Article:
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    Chapter3 Chapter3 Presentation Transcript

    • Chapter Three Federalism American Government and Politics: Deliberation, Democracy, and Citizenship
    • Chapter Three: Learning Objectives
      • Describe briefly how the federal-state balance of power has shifted over the years
      • Explain why this balance has often tipped in favor of the federal government
    • Chapter Three: Learning Objectives
      • Lay out the advantages and disadvantages of America’s complex system of federalism
      • Analyze how federalism affects policy deliberation
    • Chapter Three: Learning Objectives
      • Understand ways in which federalism may encourage or hamper active citizenship
      BRIAN BAER/MCT/Landov
    • Introduction
      • In the United States we have a federal system.
      • Alternatives to a federal system include
      • Unitary system
      • Confederal system
    • International Perspectives
      • Unitary system
      • Power is vested in a central government which grants power to other levels of government
      • Confederal system
      • Power is vested in sovereign states that grant limited powers to the central government
    • Growth and Change
      • How has the balance of power shifted over the years?
      • Do you believe that shift has been positive or negative?
    • Growth and Change: At the Founding
      • The Constitution grants the government certain enumerated powers .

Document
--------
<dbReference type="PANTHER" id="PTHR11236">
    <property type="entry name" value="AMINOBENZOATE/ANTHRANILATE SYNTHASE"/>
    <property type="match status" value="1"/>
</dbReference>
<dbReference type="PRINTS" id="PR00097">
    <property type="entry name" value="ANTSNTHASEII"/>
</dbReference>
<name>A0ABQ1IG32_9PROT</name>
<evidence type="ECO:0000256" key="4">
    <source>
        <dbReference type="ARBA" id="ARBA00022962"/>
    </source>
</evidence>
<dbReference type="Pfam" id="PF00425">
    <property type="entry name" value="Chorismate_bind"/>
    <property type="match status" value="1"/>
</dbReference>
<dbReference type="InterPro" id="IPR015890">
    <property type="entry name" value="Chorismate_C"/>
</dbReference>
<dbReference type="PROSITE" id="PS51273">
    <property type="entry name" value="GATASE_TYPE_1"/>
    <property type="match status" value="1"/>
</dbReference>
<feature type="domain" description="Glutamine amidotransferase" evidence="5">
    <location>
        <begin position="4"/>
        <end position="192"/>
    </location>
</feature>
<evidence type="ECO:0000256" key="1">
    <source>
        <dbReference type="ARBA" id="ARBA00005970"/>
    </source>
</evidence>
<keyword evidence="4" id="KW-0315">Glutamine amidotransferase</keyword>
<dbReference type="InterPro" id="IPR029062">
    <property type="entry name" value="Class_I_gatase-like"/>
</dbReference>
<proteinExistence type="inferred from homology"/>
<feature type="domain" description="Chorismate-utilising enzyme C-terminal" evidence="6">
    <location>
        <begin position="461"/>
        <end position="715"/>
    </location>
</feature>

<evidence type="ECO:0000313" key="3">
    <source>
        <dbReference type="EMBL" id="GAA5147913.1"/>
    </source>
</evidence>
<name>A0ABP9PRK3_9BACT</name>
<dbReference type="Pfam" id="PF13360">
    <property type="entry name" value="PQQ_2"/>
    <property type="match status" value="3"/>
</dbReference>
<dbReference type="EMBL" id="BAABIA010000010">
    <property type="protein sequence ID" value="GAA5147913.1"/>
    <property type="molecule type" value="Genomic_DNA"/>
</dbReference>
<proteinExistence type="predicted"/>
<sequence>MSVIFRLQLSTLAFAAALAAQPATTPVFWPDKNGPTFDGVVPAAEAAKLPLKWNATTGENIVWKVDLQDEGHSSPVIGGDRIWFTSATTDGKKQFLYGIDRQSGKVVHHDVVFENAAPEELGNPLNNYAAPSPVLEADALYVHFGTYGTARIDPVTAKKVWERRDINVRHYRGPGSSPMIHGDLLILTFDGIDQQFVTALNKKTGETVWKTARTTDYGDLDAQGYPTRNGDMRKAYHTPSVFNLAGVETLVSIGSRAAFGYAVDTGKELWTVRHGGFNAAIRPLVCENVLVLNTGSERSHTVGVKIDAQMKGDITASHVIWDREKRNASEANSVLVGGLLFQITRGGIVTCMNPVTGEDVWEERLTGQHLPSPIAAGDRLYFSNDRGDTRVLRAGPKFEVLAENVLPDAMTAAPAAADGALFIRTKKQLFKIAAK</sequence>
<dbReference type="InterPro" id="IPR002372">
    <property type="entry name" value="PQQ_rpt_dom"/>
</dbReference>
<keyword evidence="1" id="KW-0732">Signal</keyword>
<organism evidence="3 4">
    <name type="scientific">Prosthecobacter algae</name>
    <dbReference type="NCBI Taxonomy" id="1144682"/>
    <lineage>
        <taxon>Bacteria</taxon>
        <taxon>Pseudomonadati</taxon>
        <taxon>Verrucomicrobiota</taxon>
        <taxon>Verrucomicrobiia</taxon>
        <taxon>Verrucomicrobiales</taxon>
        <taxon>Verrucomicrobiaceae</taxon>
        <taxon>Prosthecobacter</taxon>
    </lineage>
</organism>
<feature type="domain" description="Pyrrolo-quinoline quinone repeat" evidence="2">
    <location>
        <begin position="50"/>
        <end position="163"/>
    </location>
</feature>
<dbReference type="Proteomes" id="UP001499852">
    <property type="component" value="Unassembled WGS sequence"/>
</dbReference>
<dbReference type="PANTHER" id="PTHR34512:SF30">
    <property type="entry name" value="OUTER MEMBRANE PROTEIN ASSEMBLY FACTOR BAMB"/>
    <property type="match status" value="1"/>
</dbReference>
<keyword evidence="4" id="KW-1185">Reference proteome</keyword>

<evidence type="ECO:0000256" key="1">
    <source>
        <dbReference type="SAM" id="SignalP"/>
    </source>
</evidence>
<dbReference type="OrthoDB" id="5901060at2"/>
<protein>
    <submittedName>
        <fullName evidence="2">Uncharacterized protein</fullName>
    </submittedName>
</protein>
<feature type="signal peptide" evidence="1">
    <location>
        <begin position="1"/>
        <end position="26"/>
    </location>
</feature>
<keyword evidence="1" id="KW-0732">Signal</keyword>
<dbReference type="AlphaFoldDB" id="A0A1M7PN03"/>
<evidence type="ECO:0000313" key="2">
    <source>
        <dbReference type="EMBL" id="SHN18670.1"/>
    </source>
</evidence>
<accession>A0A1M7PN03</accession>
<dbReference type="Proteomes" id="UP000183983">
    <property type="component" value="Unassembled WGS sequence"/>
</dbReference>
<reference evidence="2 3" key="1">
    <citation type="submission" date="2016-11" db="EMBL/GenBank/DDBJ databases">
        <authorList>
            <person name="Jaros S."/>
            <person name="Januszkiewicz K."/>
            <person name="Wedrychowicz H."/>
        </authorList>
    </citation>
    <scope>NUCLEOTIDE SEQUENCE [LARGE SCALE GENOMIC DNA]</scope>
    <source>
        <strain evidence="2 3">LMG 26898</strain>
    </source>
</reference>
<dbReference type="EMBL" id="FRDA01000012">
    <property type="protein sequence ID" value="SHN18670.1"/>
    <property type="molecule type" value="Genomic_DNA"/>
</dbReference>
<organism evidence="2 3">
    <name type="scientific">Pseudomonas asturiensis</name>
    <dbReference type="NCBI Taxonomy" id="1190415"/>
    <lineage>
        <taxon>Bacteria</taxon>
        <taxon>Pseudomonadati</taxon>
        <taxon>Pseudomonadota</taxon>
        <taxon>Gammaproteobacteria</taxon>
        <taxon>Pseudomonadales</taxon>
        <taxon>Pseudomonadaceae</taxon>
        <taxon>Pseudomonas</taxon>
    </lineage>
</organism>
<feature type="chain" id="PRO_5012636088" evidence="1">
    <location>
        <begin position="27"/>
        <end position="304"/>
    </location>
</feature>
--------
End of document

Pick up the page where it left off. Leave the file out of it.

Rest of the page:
• Through the Tenth Amendment the states and the people possess reserved powers .
    • Growth and Change: Federalism from Chief Justices Marshall to Taney
      • In this era of dual federalism , two important Supreme Court cases dealt with issues of federalism.
      • 1. McCulloch v. Maryland (1819)
      • 2. Gibbons v. Ogden (1824)
    • Growth and Change: Federalism from Chief Justices Marshall to Taney
      • McCulloch v. Maryland (1819)
      • Necessary and proper clause
      • Implied powers
      • Supremacy clause
    • Growth and Change: Federalism from Chief Justices Marshall to Taney
      • Gibbons v. Ogden (1824)
      • Commerce clause
      • Supremacy clause
    • Pledges and Promises
      • Supporting the Constitution
      • Article VI requires federal and state officials to be bound by oath or affirmation to the Constitution
      • There has been controversy over oaths and the actions of federal and state officials which appear to conflict with the Constitution
    • Growth and Change: The Civil War and National Identity
      • The Civil War’s effects on federalism
      • Ended discussion of secession and nullification
      • Strengthened the federal government
    • Growth and Change: The Civil War and National Identity
      • The Civil War’s effects on federalism
      • Civil War Amendments limited the power of the states
      • Changed the way Americans saw their country
    • Growth and Change: Federalism in Flux
      • American federalism in the early twentieth century
      • Sixteenth Amendment
      • Seventeenth Amendment
      • Eighteenth Amendment
      • Twenty-first Amendment
    • Growth and Change: New Deal, War, and New Power for the Federal Government
      • During Franklin D. Roosevelt’s administration the powers of the national government grew.
      • The federal government expanded its powers in regulating commerce and noncommercial activities through the decision in Wickard v. Filburn (1942).
    • Growth and Change: The Federal Government Assumes a Dominant Position